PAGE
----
"I think firefighters now realise this is a fight to the death and we’re not prepared to lose it. We are more determined than ever.

"I think we have to go for all-out action and we can hold public support. People realise that it is the government that have dragged this dispute on now for nine months.

"I think solidarity action from other unions is now essential and we need firefighters to go into other workplaces, rather than just the leaders of the unions discussing how the strike should go. Where it has been done we’ve received a great deal of support.

"Any threat to outlaw our strike action must be opposed. But I think Labour is not confident of doing it. I think there’s no chance of the FBU funding the Labour Party again in the foreseeable future."


STEVENAGE FIREFIGHTERS summed up their feelings by putting up a notice saying: "Fire station closed for modernisation".

Red Watch from Whitechapel, east London commented: "We’re all in touch with the local unions. All UNISON branches have adopted a fire station. One said "Personally I think the Labour Party has done nothing but bad for us. Both sides have been ready to reach agreement and the government have knocked the settlement on the head.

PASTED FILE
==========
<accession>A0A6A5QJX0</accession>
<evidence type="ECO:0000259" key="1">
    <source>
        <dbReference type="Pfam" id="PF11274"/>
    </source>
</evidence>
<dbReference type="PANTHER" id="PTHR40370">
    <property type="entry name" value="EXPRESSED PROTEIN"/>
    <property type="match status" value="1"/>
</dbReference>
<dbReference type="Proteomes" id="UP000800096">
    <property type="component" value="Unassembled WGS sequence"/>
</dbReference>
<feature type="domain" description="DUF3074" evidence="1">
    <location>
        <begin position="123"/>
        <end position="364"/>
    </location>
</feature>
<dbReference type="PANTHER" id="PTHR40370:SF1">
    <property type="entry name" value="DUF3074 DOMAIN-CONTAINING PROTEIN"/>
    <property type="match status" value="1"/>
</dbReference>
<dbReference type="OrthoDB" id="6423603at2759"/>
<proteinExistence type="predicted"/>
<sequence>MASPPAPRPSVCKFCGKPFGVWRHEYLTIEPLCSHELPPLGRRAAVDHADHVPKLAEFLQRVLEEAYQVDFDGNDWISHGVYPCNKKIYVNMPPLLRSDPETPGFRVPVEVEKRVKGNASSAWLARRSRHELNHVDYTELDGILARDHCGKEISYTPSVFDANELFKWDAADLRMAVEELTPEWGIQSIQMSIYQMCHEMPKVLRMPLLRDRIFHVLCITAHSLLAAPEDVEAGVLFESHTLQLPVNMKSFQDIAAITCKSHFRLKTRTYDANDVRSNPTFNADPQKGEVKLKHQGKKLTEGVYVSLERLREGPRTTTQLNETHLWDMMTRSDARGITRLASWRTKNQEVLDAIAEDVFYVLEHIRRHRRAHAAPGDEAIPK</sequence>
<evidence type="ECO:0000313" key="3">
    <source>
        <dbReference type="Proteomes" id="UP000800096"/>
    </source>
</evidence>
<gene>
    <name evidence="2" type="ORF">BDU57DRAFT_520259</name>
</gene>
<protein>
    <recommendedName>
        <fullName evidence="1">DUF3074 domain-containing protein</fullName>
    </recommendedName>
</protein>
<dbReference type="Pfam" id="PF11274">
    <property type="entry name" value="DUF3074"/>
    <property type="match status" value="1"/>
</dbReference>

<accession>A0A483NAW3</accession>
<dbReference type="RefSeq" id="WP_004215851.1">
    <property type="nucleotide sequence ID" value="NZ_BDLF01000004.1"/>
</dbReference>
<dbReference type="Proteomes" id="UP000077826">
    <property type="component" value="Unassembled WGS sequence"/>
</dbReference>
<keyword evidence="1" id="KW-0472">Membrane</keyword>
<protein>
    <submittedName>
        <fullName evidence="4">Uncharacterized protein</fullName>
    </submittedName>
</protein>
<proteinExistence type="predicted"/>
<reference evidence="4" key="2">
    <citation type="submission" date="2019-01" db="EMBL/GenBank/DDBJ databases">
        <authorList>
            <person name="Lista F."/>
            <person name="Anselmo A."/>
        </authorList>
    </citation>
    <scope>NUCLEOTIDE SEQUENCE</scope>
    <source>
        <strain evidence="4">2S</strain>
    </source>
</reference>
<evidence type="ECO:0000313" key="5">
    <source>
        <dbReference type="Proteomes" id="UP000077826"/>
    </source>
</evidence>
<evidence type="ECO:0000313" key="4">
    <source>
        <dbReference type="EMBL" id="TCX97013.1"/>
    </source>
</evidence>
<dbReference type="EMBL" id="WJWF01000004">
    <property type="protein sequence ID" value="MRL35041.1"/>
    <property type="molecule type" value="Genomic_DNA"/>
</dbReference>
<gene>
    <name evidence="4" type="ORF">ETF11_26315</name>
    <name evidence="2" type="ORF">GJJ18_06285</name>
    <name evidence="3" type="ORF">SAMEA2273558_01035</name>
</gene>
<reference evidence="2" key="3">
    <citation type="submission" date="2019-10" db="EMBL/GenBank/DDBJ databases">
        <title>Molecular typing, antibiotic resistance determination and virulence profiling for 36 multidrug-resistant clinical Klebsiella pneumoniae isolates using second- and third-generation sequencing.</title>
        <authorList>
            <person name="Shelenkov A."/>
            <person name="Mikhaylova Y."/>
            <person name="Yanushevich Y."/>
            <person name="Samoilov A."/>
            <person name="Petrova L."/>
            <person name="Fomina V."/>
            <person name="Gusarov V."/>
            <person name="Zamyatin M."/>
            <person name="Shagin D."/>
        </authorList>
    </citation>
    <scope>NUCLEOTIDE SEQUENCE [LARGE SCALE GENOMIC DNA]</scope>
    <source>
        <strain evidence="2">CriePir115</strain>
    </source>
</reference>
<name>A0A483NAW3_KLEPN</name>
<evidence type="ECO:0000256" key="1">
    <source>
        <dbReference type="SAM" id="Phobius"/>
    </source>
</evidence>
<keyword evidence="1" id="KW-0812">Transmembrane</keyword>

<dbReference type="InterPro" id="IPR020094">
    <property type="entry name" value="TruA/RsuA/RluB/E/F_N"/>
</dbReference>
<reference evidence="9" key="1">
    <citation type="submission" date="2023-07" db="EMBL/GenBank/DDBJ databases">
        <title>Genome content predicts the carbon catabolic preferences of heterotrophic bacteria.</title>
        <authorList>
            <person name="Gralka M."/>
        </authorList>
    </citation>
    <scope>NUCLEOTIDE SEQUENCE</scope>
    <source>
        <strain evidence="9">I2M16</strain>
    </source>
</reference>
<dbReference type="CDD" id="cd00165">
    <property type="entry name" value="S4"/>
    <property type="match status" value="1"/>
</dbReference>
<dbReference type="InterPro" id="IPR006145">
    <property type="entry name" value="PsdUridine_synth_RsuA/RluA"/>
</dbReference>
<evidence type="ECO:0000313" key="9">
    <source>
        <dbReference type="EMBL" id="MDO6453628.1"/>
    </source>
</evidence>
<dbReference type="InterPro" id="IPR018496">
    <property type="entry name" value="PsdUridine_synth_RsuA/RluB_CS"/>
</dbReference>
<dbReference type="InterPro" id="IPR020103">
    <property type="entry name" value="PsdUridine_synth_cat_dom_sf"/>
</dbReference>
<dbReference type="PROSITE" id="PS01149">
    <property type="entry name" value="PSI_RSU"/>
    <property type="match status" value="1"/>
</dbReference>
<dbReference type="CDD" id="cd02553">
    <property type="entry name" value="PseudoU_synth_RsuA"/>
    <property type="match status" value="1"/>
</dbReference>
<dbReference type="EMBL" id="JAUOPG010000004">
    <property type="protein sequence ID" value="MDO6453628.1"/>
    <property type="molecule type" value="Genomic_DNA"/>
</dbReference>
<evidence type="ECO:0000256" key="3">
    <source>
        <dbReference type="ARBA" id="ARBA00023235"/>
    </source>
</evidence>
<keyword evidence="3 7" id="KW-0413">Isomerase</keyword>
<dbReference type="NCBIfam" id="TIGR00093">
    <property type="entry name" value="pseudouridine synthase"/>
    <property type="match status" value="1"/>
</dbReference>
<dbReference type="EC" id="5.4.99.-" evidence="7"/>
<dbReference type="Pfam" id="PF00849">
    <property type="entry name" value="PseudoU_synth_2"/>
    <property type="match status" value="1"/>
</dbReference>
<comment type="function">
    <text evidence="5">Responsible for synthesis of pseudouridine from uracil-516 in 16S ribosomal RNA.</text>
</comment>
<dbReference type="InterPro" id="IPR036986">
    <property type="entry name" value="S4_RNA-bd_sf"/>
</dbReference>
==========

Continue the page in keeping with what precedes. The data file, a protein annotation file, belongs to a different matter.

"Tony Blair will never get in again. But whatever government you have they’ve all got the same agenda. Everyone at this station has stopped the political levy."

A firefighter at nearby Shoreditch said he would never buy the Sun again because of the coverage, particularly the front-page attack on Andy Gilchrist.

Bill Mullins spoke to Simon at Euston fire station in central London: "We should stick to the plan of strikes and not cancel them. We went more than half way to meeting the government but they just knocked us back.

"If they get an injunction then we can’t just go back to work with nothing. I agree that we should defy it but I don’t know what the union will say. We might have to stay out anyway.

"It’s a good idea to call for support from other unions, like the tube workers did."

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January 2003